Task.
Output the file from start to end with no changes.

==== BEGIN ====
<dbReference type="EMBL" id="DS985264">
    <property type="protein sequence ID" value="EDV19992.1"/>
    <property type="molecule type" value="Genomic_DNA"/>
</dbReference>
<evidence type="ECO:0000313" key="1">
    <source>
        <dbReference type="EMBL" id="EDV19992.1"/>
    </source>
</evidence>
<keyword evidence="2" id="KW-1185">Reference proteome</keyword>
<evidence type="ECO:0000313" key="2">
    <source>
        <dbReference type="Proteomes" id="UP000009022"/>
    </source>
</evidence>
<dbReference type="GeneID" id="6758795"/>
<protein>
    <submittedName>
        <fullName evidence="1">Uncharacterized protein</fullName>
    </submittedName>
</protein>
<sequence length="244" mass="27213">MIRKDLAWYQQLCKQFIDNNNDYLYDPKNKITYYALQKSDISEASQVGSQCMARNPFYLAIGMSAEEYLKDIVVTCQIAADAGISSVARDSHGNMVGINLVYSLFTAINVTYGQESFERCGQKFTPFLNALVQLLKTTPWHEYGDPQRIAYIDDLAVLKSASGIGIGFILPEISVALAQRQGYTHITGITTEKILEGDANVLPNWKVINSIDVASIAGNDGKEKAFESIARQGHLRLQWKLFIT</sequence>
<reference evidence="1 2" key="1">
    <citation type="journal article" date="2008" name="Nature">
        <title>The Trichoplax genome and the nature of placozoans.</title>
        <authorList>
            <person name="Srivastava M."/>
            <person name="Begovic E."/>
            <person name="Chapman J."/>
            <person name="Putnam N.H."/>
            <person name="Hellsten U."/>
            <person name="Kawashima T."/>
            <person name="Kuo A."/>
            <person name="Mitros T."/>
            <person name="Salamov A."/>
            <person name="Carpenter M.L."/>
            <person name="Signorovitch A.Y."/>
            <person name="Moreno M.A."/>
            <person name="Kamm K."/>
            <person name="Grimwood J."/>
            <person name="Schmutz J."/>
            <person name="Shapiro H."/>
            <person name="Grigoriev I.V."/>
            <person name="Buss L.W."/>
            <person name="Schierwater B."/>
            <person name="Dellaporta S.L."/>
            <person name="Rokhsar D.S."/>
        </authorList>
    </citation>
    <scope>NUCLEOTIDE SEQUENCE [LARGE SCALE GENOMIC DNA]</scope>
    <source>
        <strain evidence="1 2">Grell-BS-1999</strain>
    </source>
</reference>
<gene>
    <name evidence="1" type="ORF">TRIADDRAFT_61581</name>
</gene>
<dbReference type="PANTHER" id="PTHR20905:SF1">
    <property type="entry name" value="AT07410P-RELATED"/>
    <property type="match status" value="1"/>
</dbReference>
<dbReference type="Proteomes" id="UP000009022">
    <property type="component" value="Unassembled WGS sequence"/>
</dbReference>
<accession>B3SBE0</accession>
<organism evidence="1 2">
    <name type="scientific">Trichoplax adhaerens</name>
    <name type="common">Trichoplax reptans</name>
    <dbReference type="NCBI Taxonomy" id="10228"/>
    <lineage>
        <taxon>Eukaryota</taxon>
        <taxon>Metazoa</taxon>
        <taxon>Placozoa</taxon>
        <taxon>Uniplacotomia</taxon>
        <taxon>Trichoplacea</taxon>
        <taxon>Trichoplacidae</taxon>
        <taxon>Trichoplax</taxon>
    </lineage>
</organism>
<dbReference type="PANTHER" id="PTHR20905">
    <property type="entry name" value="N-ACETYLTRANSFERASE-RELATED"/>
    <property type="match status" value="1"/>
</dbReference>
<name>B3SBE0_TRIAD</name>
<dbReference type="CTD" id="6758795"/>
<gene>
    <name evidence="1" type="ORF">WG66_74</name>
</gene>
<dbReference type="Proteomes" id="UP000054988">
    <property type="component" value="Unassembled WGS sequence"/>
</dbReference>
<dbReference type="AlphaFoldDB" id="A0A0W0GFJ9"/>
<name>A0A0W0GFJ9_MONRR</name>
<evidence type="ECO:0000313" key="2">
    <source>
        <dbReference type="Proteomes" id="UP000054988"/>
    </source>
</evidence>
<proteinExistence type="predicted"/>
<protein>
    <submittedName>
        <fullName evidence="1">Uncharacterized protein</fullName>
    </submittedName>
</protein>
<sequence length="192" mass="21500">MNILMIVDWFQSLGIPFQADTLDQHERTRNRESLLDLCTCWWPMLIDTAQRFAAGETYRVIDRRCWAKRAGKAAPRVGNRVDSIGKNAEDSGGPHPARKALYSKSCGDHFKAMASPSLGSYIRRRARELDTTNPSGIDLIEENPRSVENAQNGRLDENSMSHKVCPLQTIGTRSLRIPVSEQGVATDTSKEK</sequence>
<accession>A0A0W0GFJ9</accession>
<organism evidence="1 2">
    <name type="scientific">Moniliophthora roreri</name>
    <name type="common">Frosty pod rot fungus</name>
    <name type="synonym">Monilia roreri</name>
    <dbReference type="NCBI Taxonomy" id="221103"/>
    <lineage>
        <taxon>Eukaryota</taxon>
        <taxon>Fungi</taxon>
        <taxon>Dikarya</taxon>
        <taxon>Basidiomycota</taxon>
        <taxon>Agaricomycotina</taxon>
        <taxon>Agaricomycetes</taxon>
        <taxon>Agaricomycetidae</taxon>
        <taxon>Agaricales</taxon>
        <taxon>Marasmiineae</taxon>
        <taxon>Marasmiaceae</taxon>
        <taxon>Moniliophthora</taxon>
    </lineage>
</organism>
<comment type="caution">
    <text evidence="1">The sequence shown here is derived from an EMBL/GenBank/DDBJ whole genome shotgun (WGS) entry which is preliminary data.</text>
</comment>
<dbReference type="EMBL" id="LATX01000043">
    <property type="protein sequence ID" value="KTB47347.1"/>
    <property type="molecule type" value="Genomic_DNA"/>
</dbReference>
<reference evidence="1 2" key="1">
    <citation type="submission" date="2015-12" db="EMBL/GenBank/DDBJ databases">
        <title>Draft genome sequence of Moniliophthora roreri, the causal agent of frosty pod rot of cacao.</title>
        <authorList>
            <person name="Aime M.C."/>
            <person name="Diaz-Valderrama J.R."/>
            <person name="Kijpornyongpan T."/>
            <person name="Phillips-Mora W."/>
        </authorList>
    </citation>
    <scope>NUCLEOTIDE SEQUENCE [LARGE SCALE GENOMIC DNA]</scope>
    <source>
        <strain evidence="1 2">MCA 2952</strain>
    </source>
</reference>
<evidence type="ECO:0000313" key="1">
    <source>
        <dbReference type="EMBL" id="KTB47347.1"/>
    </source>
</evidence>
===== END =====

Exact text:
<dbReference type="EMBL" id="DS985264">
    <property type="protein sequence ID" value="EDV19992.1"/>
    <property type="molecule type" value="Genomic_DNA"/>
</dbReference>
<evidence type="ECO:0000313" key="1">
    <source>
        <dbReference type="EMBL" id="EDV19992.1"/>
    </source>
</evidence>
<keyword evidence="2" id="KW-1185">Reference proteome</keyword>
<evidence type="ECO:0000313" key="2">
    <source>
        <dbReference type="Proteomes" id="UP000009022"/>
    </source>
</evidence>
<dbReference type="GeneID" id="6758795"/>
<protein>
    <submittedName>
        <fullName evidence="1">Uncharacterized protein</fullName>
    </submittedName>
</protein>
<sequence length="244" mass="27213">MIRKDLAWYQQLCKQFIDNNNDYLYDPKNKITYYALQKSDISEASQVGSQCMARNPFYLAIGMSAEEYLKDIVVTCQIAADAGISSVARDSHGNMVGINLVYSLFTAINVTYGQESFERCGQKFTPFLNALVQLLKTTPWHEYGDPQRIAYIDDLAVLKSASGIGIGFILPEISVALAQRQGYTHITGITTEKILEGDANVLPNWKVINSIDVASIAGNDGKEKAFESIARQGHLRLQWKLFIT</sequence>
<reference evidence="1 2" key="1">
    <citation type="journal article" date="2008" name="Nature">
        <title>The Trichoplax genome and the nature of placozoans.</title>
        <authorList>
            <person name="Srivastava M."/>
            <person name="Begovic E."/>
            <person name="Chapman J."/>
            <person name="Putnam N.H."/>
            <person name="Hellsten U."/>
            <person name="Kawashima T."/>
            <person name="Kuo A."/>
            <person name="Mitros T."/>
            <person name="Salamov A."/>
            <person name="Carpenter M.L."/>
            <person name="Signorovitch A.Y."/>
            <person name="Moreno M.A."/>
            <person name="Kamm K."/>
            <person name="Grimwood J."/>
            <person name="Schmutz J."/>
            <person name="Shapiro H."/>
            <person name="Grigoriev I.V."/>
            <person name="Buss L.W."/>
            <person name="Schierwater B."/>
            <person name="Dellaporta S.L."/>
            <person name="Rokhsar D.S."/>
        </authorList>
    </citation>
    <scope>NUCLEOTIDE SEQUENCE [LARGE SCALE GENOMIC DNA]</scope>
    <source>
        <strain evidence="1 2">Grell-BS-1999</strain>
    </source>
</reference>
<gene>
    <name evidence="1" type="ORF">TRIADDRAFT_61581</name>
</gene>
<dbReference type="PANTHER" id="PTHR20905:SF1">
    <property type="entry name" value="AT07410P-RELATED"/>
    <property type="match status" value="1"/>
</dbReference>
<dbReference type="Proteomes" id="UP000009022">
    <property type="component" value="Unassembled WGS sequence"/>
</dbReference>
<accession>B3SBE0</accession>
<organism evidence="1 2">
    <name type="scientific">Trichoplax adhaerens</name>
    <name type="common">Trichoplax reptans</name>
    <dbReference type="NCBI Taxonomy" id="10228"/>
    <lineage>
        <taxon>Eukaryota</taxon>
        <taxon>Metazoa</taxon>
        <taxon>Placozoa</taxon>
        <taxon>Uniplacotomia</taxon>
        <taxon>Trichoplacea</taxon>
        <taxon>Trichoplacidae</taxon>
        <taxon>Trichoplax</taxon>
    </lineage>
</organism>
<dbReference type="PANTHER" id="PTHR20905">
    <property type="entry name" value="N-ACETYLTRANSFERASE-RELATED"/>
    <property type="match status" value="1"/>
</dbReference>
<name>B3SBE0_TRIAD</name>
<dbReference type="CTD" id="6758795"/>
<gene>
    <name evidence="1" type="ORF">WG66_74</name>
</gene>
<dbReference type="Proteomes" id="UP000054988">
    <property type="component" value="Unassembled WGS sequence"/>
</dbReference>
<dbReference type="AlphaFoldDB" id="A0A0W0GFJ9"/>
<name>A0A0W0GFJ9_MONRR</name>
<evidence type="ECO:0000313" key="2">
    <source>
        <dbReference type="Proteomes" id="UP000054988"/>
    </source>
</evidence>
<proteinExistence type="predicted"/>
<protein>
    <submittedName>
        <fullName evidence="1">Uncharacterized protein</fullName>
    </submittedName>
</protein>
<sequence length="192" mass="21500">MNILMIVDWFQSLGIPFQADTLDQHERTRNRESLLDLCTCWWPMLIDTAQRFAAGETYRVIDRRCWAKRAGKAAPRVGNRVDSIGKNAEDSGGPHPARKALYSKSCGDHFKAMASPSLGSYIRRRARELDTTNPSGIDLIEENPRSVENAQNGRLDENSMSHKVCPLQTIGTRSLRIPVSEQGVATDTSKEK</sequence>
<accession>A0A0W0GFJ9</accession>
<organism evidence="1 2">
    <name type="scientific">Moniliophthora roreri</name>
    <name type="common">Frosty pod rot fungus</name>
    <name type="synonym">Monilia roreri</name>
    <dbReference type="NCBI Taxonomy" id="221103"/>
    <lineage>
        <taxon>Eukaryota</taxon>
        <taxon>Fungi</taxon>
        <taxon>Dikarya</taxon>
        <taxon>Basidiomycota</taxon>
        <taxon>Agaricomycotina</taxon>
        <taxon>Agaricomycetes</taxon>
        <taxon>Agaricomycetidae</taxon>
        <taxon>Agaricales</taxon>
        <taxon>Marasmiineae</taxon>
        <taxon>Marasmiaceae</taxon>
        <taxon>Moniliophthora</taxon>
    </lineage>
</organism>
<comment type="caution">
    <text evidence="1">The sequence shown here is derived from an EMBL/GenBank/DDBJ whole genome shotgun (WGS) entry which is preliminary data.</text>
</comment>
<dbReference type="EMBL" id="LATX01000043">
    <property type="protein sequence ID" value="KTB47347.1"/>
    <property type="molecule type" value="Genomic_DNA"/>
</dbReference>
<reference evidence="1 2" key="1">
    <citation type="submission" date="2015-12" db="EMBL/GenBank/DDBJ databases">
        <title>Draft genome sequence of Moniliophthora roreri, the causal agent of frosty pod rot of cacao.</title>
        <authorList>
            <person name="Aime M.C."/>
            <person name="Diaz-Valderrama J.R."/>
            <person name="Kijpornyongpan T."/>
            <person name="Phillips-Mora W."/>
        </authorList>
    </citation>
    <scope>NUCLEOTIDE SEQUENCE [LARGE SCALE GENOMIC DNA]</scope>
    <source>
        <strain evidence="1 2">MCA 2952</strain>
    </source>
</reference>
<evidence type="ECO:0000313" key="1">
    <source>
        <dbReference type="EMBL" id="KTB47347.1"/>
    </source>
</evidence>